Marriage to Patsy Fuca was, in fact, the least interesting part of her life. She who used to jet to Miami, who danced with Joe Columbo ("Dancing Joe," she called him) now had . . . in-law trouble.
It happens in the best of families. She just couldn't conform.
"I mean I never attempted to conform, either. Well, for instance, I had a housekeeper who came in and a nurse for the baby. And I ate out more than once a week, I mean I ate out more than I ate at home."
A look of distaste. "Patsy was always very good to his mother. There was nothing he wouldn't give her. And he'd actually crawl out of his bed in the middle of the night to go see his sister or his father."
And then there was Patsy, himself. In her book, Barbara Fuca maintains that she freaked out when she discovered he was in the heroin business, begged him to stop. And yet - it had its compensations. She says their income came to $100,000 a year.
"What was it after taxes?" baits the photographer.
"What taxes?" she asks. "I always say, I went from riches to rags."
By which she means that after her husband's arrest, there was nothing left to support her and her two daughters.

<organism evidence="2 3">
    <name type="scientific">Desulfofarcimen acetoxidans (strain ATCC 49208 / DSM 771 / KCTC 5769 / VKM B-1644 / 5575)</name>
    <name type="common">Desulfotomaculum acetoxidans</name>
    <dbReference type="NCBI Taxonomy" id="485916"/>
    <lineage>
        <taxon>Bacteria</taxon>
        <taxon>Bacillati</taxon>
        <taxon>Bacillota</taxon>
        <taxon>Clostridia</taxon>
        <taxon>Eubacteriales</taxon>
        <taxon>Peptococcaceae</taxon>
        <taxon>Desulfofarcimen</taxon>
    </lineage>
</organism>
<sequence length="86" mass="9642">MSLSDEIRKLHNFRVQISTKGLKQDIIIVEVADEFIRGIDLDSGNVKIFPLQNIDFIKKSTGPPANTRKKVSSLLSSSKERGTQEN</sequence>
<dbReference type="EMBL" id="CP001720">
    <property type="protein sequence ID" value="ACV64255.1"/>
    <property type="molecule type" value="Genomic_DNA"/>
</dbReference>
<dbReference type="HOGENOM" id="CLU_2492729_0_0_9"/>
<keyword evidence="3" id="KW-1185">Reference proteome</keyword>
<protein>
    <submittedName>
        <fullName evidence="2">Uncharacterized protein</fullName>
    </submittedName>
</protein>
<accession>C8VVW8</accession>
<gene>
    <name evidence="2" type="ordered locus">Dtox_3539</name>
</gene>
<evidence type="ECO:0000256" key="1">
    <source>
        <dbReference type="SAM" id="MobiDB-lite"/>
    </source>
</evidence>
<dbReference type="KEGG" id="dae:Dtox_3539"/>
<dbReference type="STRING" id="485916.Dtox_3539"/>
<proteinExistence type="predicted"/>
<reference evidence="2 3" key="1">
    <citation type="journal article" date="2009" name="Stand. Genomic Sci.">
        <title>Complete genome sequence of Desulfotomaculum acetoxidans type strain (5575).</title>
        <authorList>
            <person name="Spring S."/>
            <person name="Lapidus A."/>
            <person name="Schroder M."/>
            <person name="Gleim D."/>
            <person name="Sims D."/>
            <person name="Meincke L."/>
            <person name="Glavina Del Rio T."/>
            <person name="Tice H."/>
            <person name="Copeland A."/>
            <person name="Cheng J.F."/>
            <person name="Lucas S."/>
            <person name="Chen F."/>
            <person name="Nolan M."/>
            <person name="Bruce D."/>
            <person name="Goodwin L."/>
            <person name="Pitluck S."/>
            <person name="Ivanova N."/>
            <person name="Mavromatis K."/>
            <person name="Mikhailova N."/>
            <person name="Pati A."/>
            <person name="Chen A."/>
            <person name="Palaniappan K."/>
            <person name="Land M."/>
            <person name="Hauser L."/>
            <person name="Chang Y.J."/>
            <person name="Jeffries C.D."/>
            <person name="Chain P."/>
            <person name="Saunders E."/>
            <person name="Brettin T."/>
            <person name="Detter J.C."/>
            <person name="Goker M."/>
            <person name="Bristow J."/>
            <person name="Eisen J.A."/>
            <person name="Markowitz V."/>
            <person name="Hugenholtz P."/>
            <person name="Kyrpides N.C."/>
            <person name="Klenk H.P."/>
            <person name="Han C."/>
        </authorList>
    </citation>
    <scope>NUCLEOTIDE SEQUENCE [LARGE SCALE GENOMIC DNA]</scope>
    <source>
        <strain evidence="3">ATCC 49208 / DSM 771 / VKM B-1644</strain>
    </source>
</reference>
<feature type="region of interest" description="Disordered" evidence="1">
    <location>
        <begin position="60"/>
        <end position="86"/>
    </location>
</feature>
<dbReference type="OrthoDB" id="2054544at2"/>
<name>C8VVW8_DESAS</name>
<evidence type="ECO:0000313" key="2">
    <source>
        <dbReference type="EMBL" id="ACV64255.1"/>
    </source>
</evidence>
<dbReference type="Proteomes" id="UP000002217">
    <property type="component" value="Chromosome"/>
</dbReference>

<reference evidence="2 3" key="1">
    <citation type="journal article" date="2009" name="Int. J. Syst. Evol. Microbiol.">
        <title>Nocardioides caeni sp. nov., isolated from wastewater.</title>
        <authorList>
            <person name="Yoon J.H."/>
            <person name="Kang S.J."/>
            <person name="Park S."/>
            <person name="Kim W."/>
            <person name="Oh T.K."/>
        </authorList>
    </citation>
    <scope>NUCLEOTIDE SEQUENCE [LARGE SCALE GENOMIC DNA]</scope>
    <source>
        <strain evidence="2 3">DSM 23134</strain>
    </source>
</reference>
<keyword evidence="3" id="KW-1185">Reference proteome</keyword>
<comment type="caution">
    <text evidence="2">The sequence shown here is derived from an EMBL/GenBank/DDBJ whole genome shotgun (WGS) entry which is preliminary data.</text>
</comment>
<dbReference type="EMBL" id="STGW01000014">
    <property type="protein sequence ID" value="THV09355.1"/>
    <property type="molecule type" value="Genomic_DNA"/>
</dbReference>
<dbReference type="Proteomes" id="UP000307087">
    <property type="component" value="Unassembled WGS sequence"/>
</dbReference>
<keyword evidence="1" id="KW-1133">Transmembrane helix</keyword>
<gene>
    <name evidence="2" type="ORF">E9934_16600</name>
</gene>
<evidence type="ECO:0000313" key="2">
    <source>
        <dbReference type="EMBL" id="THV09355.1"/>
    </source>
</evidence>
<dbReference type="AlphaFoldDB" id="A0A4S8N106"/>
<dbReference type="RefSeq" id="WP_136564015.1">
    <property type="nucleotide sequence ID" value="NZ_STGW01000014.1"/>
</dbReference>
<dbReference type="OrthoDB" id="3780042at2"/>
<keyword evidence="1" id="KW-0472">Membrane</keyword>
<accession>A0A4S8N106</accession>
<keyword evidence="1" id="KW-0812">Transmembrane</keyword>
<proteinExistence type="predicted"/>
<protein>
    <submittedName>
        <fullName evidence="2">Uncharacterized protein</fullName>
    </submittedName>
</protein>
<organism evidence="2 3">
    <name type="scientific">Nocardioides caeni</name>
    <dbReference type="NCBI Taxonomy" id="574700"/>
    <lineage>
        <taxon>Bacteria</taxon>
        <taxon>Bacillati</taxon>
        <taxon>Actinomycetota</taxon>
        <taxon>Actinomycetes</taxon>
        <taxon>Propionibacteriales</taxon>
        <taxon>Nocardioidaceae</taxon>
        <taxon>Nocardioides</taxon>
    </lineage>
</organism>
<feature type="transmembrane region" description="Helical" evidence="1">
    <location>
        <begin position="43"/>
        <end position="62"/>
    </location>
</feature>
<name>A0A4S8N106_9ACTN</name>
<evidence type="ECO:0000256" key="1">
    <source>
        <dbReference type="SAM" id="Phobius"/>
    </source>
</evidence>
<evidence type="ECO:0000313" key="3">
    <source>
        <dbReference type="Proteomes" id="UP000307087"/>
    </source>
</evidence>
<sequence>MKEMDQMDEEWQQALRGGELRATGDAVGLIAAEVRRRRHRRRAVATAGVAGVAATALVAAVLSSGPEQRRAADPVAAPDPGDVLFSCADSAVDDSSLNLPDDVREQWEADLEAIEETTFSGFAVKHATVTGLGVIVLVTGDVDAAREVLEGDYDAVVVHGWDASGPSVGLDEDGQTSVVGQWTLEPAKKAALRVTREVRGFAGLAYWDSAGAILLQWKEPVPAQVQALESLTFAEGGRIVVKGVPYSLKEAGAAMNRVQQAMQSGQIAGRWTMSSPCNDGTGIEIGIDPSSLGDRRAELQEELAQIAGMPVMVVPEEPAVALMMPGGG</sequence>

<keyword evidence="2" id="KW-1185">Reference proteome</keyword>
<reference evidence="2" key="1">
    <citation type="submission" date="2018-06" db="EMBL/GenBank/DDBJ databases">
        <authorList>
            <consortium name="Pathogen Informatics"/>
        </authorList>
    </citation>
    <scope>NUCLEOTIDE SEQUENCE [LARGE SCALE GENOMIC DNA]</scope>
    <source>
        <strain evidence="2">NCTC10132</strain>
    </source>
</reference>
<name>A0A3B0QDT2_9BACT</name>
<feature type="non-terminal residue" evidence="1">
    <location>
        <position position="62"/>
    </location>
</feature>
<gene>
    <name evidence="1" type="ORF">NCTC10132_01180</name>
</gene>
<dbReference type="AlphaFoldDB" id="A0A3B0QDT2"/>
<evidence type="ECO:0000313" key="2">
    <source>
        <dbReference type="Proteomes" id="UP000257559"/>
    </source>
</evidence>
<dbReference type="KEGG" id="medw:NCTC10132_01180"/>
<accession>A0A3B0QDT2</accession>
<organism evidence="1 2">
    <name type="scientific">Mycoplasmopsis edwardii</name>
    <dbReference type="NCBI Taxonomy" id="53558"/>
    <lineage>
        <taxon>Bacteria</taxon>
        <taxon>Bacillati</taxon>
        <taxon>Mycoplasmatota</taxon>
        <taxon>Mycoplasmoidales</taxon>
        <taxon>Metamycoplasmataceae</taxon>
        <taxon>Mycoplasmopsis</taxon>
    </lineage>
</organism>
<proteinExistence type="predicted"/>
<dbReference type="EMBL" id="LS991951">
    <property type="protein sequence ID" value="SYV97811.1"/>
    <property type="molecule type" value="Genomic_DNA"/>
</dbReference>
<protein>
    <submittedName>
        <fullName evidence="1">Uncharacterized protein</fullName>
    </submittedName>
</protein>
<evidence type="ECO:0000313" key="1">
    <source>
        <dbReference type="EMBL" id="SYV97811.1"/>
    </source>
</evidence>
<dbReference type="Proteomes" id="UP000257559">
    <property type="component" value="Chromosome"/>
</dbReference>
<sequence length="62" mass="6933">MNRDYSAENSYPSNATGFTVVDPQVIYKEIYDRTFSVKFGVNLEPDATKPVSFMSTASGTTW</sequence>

So she helped organize and run a bookie answering service. Which was wiretapped. She got caught. What she did not get, however, was convicted. It was difficult to prove.
"After my fifth arrest," she says simply, "the judge told me that if I was caught spitting on the sidewalk, I'd get 30 days."
So she went straight. And she went on welfare.
"I didn't even apply for welfare for 25 months after Patsy went to prison," she say."But I didn't have any skill other than being a barmaid. I got $225 a month from welfare and I had an apartment that cost $371 a month. Welfare's a game you play."
A game that has now backfired, by the way. When Barbara Fuca earned her first advance of $5,400, welfare wanted her to hand it over to them. She refused (the first book contract was eventually cancelled anyway) but, she says, went off welfare at that time. Now welfare is taking her to court, claiming she owes them $5,400.